And the shoelaces. Vincenzo’s school shoes got so messed up last night that Rick cut the laces out of them. Today was a free dress day at school, and knowing this, I figured he would wear other shoes and give me a day to get new laces. I forgot that the kid is down to two pairs of shoes, not counting sandles. And we couldn’t find the second pair. In all of the excitement over the school bus incident, I didn’t even realize he was shoe-less until very late in the game. The shoe drama unfolded like this. Keep in mind that in the background, we have upset kids still processing the crime scene, so to speak. Maybe his shoes are in the truck? Oh wait, Rick is down the street giving a police report, and I don’t have a key to his truck. Call Rick, he can’t come back to the house yet, he really is talking to the police. Finally a neighbor brings me Rick’s keys, I check the truck, the shoes aren’t there. OK, where else? The soccer bag! Into the garage to try to find the soccer bag. And yes! The shoes are there. But they are SOAKED and muddy from the soccer game on Saturday, and they’ve been sitting in that bag for four days. They’re gross. Back to square one. No extra laces in the all-purpose kitchen drawer. No other shoes in his room I can take laces out of. Head to girls’ room, where I finally find a pair with plain white laces I can use. Rip them out of Lola’s shoes, string them into Vincenzo’s. Great, now he will go to school with his feet inside of shoes. Hallelujah.

I was handling all of this while keeping in mind that I had to get to work on time. Not because I work for ogres, but because I really need to get some work done, and the to-do list there is ever increasing. I was handling all of this while packing 5 lunches, remembering to sign and return 3 progress reports, finding $5 for the donation to the homeless shelter the school is doing, trying to calm the fears and anxieties of the masses, trying to explain how evil exists in the world, trying to be a rock of calm and steady perseverance for my children, as we rocked in a sea of chaos.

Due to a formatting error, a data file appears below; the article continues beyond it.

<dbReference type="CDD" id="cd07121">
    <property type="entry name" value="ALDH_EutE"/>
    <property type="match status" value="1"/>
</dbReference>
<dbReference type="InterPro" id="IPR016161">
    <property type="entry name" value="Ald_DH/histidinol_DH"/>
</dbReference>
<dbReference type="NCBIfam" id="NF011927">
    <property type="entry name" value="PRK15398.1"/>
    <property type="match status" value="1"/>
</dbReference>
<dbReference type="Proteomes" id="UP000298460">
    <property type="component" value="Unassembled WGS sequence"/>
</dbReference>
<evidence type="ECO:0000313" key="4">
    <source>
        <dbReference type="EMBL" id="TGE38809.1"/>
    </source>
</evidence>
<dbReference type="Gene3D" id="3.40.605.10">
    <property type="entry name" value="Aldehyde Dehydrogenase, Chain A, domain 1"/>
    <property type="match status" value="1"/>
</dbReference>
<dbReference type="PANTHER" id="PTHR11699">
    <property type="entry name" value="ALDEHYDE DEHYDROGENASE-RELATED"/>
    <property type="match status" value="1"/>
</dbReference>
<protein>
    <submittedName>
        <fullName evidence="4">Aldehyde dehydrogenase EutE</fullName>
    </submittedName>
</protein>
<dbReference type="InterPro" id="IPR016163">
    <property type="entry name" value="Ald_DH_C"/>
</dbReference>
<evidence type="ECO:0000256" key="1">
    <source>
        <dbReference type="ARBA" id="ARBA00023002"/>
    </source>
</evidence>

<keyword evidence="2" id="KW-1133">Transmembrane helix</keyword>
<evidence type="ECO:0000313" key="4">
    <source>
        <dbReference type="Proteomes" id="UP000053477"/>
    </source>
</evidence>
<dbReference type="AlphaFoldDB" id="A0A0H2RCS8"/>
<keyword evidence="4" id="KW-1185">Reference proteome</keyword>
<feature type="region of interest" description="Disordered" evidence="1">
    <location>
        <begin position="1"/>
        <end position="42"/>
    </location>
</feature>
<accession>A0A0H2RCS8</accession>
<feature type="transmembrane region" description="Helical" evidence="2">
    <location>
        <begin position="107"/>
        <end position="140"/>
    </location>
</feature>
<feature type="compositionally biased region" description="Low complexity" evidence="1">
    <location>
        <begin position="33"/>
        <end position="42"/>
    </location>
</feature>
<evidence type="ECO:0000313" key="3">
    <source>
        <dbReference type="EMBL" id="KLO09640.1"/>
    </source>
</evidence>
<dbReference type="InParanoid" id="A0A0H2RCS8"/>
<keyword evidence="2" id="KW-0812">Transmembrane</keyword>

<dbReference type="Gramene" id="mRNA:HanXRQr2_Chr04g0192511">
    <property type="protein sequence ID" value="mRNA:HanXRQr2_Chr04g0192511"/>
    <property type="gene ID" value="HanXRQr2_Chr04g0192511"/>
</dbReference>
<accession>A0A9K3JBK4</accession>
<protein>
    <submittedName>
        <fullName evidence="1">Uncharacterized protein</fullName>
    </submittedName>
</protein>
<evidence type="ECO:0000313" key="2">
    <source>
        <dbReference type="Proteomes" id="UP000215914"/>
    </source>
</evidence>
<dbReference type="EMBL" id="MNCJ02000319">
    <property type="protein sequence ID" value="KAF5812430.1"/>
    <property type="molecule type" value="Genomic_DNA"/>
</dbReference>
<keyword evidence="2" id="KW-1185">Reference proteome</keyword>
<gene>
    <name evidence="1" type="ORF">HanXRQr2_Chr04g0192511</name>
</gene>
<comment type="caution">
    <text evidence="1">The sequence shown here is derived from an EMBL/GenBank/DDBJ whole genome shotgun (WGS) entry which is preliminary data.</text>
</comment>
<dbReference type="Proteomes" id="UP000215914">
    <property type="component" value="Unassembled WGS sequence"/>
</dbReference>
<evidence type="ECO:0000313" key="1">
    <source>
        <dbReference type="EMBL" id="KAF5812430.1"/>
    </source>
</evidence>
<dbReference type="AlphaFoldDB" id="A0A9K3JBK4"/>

And it upset me, that I couldn’t just stop the world and give all of us the time and space we needed in order to enter the day peacefully. The racing and rushing is tough most days, but today, it nearly did me in. I had one of those moments when I wished with all my heart that I wasn’t working outside the home, that I could be one of those moms who has five packets of shoe laces in her all-purpose kitchen drawer, who can take as much time as necessary to calm fears and soothe worries.

And the day closes with chaos still swirling about. Boys still awake and not settling down. Noodles all over one corner of the dining room (thank you, 2-year old). Dirty dishes on every inch of countertop. Laundry threatening to achieve world domination. Legos everywhere. Truly everywhere. Work to do. Miles to go. Children to love.

I know we will make; I just don’t have a clue how.


nicole said…
I have tears in my eyes. Hang in and hang on. Remember the movie Parenthood and at the end Steve Martin's character is watching his kids school play and feels like his life is a roller coaster.
fern said…
Ohhh, I am so sorry. I still have a bit of that overwhelmed feeling myself sometimes, even now that my husband is home and we only have one kid in school and while I'm working a lot, I don't have to be anywhere at a certain time. But your last paragraph describing the mess and chaos all over, when you're already spent from the day, put me RIGHT back to my mental state when I was working full time and had three toddlers and was great with child and exhausted and just couldn't do anything well enough.

Keep breathing and keep plugging away. :)